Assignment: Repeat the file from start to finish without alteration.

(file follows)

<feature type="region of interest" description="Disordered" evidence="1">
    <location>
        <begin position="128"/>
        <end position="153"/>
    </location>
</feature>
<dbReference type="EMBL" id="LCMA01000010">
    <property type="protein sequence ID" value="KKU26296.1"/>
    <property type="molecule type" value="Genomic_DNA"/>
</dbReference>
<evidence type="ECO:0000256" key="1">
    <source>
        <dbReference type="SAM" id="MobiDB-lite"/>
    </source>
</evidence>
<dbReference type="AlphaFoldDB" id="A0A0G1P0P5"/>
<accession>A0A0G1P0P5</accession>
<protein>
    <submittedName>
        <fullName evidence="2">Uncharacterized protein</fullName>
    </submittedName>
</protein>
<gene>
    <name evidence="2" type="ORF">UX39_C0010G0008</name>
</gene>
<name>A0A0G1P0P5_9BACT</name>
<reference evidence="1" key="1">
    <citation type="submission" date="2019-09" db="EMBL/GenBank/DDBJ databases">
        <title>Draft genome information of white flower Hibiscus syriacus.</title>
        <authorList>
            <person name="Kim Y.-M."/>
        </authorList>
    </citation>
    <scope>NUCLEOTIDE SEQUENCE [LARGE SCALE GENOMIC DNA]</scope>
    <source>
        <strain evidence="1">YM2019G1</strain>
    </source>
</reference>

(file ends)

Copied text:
<feature type="region of interest" description="Disordered" evidence="1">
    <location>
        <begin position="128"/>
        <end position="153"/>
    </location>
</feature>
<dbReference type="EMBL" id="LCMA01000010">
    <property type="protein sequence ID" value="KKU26296.1"/>
    <property type="molecule type" value="Genomic_DNA"/>
</dbReference>
<evidence type="ECO:0000256" key="1">
    <source>
        <dbReference type="SAM" id="MobiDB-lite"/>
    </source>
</evidence>
<dbReference type="AlphaFoldDB" id="A0A0G1P0P5"/>
<accession>A0A0G1P0P5</accession>
<protein>
    <submittedName>
        <fullName evidence="2">Uncharacterized protein</fullName>
    </submittedName>
</protein>
<gene>
    <name evidence="2" type="ORF">UX39_C0010G0008</name>
</gene>
<name>A0A0G1P0P5_9BACT</name>
<reference evidence="1" key="1">
    <citation type="submission" date="2019-09" db="EMBL/GenBank/DDBJ databases">
        <title>Draft genome information of white flower Hibiscus syriacus.</title>
        <authorList>
            <person name="Kim Y.-M."/>
        </authorList>
    </citation>
    <scope>NUCLEOTIDE SEQUENCE [LARGE SCALE GENOMIC DNA]</scope>
    <source>
        <strain evidence="1">YM2019G1</strain>
    </source>
</reference>